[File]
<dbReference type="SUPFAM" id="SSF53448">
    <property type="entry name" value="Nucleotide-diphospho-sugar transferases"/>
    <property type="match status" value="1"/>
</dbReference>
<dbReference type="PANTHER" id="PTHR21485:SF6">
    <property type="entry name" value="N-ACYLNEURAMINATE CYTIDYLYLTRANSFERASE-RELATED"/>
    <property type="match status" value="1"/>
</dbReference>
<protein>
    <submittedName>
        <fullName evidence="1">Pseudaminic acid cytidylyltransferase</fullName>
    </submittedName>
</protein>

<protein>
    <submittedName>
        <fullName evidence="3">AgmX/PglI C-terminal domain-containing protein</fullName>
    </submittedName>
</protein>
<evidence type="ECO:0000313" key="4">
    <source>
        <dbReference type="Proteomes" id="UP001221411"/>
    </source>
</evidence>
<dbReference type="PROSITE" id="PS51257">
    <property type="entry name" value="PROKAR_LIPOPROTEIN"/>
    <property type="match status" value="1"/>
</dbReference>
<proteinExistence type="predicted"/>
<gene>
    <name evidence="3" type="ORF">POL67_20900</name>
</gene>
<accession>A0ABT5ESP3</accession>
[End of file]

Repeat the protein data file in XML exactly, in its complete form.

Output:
<dbReference type="SUPFAM" id="SSF53448">
    <property type="entry name" value="Nucleotide-diphospho-sugar transferases"/>
    <property type="match status" value="1"/>
</dbReference>
<dbReference type="PANTHER" id="PTHR21485:SF6">
    <property type="entry name" value="N-ACYLNEURAMINATE CYTIDYLYLTRANSFERASE-RELATED"/>
    <property type="match status" value="1"/>
</dbReference>
<protein>
    <submittedName>
        <fullName evidence="1">Pseudaminic acid cytidylyltransferase</fullName>
    </submittedName>
</protein>

<protein>
    <submittedName>
        <fullName evidence="3">AgmX/PglI C-terminal domain-containing protein</fullName>
    </submittedName>
</protein>
<evidence type="ECO:0000313" key="4">
    <source>
        <dbReference type="Proteomes" id="UP001221411"/>
    </source>
</evidence>
<dbReference type="PROSITE" id="PS51257">
    <property type="entry name" value="PROKAR_LIPOPROTEIN"/>
    <property type="match status" value="1"/>
</dbReference>
<proteinExistence type="predicted"/>
<gene>
    <name evidence="3" type="ORF">POL67_20900</name>
</gene>
<accession>A0ABT5ESP3</accession>